ISSN 2330-717X

Could Putin’s Pseudo-Cossacks Now Moved Up To Belarusian Border Become ‘The Little Green Men’ In Belarus? – OpEd

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As relations between Moscow and Minsk deteriorate, the Russian government has moved units of Vladimir Putin’s pseudo-Cossacks into the restricted zone on the Russian side of the Russian-Belarusian border, according to reports from the region that have been summarized by Mikhail Ilin.

The Belsat journalist offers not only the comments of Belarusians living in the neighborhood who are unhappy about the appearance of these “Cossacks” but also a video that appears to show “Cossack” units on the other side of the border as well (belsat.eu/ru/programs/rossijskie-kazaki-sobirayutsya-ohranyat-granitsu-rossii-s-belarusyu/).

According to Ilin, a Russian official says that such “voluntary patrols” were begun during the last several weeks, when tensions between the two countries rose and are at least nominally about blocking any contraband or those who have been given Belarusian but not Russian visas from entering the Russian Federation.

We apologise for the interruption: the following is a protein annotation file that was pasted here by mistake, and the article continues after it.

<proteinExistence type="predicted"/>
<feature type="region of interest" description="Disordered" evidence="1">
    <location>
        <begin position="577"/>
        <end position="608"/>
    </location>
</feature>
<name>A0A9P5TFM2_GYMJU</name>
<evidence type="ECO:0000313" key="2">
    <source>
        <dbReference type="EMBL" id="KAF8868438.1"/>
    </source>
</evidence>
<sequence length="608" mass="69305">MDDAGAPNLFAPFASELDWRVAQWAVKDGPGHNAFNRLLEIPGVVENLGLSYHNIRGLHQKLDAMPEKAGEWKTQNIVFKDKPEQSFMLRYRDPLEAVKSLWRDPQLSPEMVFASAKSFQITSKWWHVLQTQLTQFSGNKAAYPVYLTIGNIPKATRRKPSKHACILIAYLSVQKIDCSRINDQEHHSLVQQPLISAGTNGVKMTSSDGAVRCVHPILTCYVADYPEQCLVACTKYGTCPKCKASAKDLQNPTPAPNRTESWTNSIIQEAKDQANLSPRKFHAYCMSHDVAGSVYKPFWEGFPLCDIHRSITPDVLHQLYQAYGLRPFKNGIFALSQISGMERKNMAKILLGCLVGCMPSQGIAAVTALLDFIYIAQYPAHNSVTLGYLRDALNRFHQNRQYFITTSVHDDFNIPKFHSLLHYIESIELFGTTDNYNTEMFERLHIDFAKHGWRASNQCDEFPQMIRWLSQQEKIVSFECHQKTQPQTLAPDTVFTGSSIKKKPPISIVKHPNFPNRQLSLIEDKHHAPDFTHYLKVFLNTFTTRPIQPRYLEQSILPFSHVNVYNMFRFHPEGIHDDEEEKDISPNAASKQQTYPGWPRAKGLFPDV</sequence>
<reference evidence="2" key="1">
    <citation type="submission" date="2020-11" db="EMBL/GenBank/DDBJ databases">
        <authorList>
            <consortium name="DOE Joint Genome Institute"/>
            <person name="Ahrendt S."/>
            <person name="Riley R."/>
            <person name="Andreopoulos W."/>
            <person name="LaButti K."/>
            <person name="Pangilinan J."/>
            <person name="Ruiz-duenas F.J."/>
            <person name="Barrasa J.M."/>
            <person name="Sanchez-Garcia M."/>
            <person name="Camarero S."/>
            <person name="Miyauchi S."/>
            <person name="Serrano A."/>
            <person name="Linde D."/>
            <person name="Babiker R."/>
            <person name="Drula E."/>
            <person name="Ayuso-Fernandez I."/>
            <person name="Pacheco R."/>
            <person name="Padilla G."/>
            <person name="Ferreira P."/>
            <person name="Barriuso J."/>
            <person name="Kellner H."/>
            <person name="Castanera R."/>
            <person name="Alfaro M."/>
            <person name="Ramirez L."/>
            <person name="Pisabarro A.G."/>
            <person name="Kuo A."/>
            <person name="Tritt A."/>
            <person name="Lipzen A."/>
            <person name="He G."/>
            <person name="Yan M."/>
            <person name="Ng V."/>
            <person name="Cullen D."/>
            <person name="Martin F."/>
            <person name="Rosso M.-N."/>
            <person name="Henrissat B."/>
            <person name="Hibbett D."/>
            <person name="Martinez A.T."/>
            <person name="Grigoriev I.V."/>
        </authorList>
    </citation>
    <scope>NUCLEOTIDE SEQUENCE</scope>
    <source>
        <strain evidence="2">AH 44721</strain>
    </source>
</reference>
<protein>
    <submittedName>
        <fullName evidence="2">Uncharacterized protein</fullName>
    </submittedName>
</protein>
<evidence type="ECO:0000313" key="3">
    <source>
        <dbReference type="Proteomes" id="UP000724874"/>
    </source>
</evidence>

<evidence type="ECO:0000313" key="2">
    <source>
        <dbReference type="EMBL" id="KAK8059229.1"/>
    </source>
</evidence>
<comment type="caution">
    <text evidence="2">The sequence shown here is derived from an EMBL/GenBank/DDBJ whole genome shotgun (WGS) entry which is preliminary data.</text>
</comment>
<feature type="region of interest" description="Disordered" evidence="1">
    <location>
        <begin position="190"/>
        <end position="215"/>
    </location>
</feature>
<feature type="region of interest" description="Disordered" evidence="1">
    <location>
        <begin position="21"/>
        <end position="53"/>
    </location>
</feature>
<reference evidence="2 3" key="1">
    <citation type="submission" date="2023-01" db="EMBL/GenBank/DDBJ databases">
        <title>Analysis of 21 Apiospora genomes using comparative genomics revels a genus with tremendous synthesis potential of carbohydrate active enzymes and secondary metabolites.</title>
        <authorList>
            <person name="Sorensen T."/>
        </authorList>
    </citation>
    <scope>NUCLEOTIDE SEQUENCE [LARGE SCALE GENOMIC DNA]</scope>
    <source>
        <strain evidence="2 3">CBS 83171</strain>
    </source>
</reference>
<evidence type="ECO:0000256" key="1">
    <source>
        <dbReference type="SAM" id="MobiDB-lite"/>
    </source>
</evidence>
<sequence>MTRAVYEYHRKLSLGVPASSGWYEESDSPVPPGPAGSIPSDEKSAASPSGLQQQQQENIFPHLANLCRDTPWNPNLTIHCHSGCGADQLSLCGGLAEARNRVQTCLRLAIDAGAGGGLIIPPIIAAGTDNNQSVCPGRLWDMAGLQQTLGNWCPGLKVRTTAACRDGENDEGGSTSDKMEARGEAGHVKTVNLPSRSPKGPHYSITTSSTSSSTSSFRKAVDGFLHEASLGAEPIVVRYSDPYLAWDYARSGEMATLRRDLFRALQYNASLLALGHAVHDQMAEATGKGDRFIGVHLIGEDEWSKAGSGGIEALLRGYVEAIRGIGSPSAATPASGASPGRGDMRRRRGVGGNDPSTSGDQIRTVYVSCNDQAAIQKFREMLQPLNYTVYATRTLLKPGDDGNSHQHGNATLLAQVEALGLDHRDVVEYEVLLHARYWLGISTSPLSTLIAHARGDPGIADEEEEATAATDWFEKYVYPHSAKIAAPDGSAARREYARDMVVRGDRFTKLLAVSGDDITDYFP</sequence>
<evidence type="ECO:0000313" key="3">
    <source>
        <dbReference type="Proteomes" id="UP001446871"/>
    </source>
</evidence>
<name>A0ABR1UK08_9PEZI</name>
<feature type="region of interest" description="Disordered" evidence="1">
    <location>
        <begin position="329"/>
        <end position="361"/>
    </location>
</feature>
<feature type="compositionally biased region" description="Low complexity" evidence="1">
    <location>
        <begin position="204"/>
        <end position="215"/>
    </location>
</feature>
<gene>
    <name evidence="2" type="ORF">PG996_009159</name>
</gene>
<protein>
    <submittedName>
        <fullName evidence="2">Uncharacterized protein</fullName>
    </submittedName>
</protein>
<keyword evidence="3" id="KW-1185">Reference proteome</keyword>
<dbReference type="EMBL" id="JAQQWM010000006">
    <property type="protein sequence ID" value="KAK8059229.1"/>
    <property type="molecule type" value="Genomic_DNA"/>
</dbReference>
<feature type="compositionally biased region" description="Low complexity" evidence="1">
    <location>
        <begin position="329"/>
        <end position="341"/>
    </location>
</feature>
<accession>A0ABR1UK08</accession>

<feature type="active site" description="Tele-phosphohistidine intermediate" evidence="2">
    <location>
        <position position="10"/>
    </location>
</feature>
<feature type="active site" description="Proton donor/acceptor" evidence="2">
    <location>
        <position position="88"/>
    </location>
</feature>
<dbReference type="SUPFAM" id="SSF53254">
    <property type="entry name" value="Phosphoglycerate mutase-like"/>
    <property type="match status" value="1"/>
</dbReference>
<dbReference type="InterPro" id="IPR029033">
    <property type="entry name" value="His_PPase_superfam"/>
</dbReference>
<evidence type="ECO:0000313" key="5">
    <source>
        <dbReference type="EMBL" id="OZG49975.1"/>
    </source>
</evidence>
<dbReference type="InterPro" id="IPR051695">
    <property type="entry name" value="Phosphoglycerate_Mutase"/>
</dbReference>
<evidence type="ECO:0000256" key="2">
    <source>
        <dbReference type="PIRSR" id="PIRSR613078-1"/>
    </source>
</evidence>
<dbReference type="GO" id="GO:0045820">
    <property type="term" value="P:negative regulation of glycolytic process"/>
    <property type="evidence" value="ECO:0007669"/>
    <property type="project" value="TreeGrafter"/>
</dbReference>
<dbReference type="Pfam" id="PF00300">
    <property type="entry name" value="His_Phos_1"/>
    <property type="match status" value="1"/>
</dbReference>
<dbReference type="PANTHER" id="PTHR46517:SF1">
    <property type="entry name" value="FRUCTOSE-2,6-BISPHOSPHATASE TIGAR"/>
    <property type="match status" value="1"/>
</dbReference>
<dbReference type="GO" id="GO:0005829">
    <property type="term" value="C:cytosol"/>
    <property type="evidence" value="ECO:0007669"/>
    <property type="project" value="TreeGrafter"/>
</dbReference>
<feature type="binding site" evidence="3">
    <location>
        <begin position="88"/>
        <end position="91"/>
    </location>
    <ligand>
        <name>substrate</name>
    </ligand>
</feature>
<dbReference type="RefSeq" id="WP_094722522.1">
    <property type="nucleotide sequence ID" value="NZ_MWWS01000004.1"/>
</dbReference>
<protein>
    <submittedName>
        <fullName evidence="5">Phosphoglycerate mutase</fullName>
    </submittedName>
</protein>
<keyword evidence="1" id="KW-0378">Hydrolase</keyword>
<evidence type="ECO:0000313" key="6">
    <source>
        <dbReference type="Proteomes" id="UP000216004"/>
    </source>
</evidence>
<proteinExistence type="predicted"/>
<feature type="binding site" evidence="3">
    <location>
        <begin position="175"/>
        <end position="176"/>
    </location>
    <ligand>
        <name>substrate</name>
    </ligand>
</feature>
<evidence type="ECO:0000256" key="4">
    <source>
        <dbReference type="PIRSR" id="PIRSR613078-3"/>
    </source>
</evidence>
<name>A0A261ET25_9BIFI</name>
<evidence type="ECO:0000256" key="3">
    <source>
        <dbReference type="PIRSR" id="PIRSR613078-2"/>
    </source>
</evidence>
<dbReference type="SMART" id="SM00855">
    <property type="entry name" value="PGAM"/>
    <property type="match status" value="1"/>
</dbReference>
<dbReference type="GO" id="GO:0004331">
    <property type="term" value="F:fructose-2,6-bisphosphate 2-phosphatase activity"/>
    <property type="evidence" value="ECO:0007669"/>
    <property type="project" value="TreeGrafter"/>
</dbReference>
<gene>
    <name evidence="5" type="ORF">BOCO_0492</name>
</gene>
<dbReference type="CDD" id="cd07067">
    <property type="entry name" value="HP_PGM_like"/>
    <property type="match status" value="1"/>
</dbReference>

Sergey Russkikh of the Khislovich district in Russia says that these popular militia “will work with the border service but that this is a structure of the FSB. They will check” to ensure that Russian laws are enforced. But some Belarusians see a more sinister role for such groups and do not welcome their appearance in the border region.

In the best case, this is a Russian effort to put more pressure on Alyaksandr Lukashenka to accept Russian conditions including agrement for Moscow’s proposed plenipotentiary-ambassador and possibly a new military base. In the worst, of course, this could be the advance guard of something like “the little green men” behind the invasion of Crimea.

The border between Russia and Belarus, two member countries of the union state, has a complicated history. Between 1995 when Minsk and Moscow signed a friendship accord and February 2017, there was no border zone at all. Then, the FSB restored it after Belarus allowed many foreigners to come for five days without getting a visa.


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Paul Goble

Paul Goble

Paul Goble is a longtime specialist on ethnic and religious questions in Eurasia. Most recently, he was director of research and publications at the Azerbaijan Diplomatic Academy. Earlier, he served as vice dean for the social sciences and humanities at Audentes University in Tallinn and a senior research associate at the EuroCollege of the University of Tartu in Estonia. He has served in various capacities in the U.S. State Department, the Central Intelligence Agency and the International Broadcasting Bureau as well as at the Voice of America and Radio Free Europe/Radio Liberty and at the Carnegie Endowment for International Peace. Mr. Goble maintains the Window on Eurasia blog and can be contacted directly at [email protected] .

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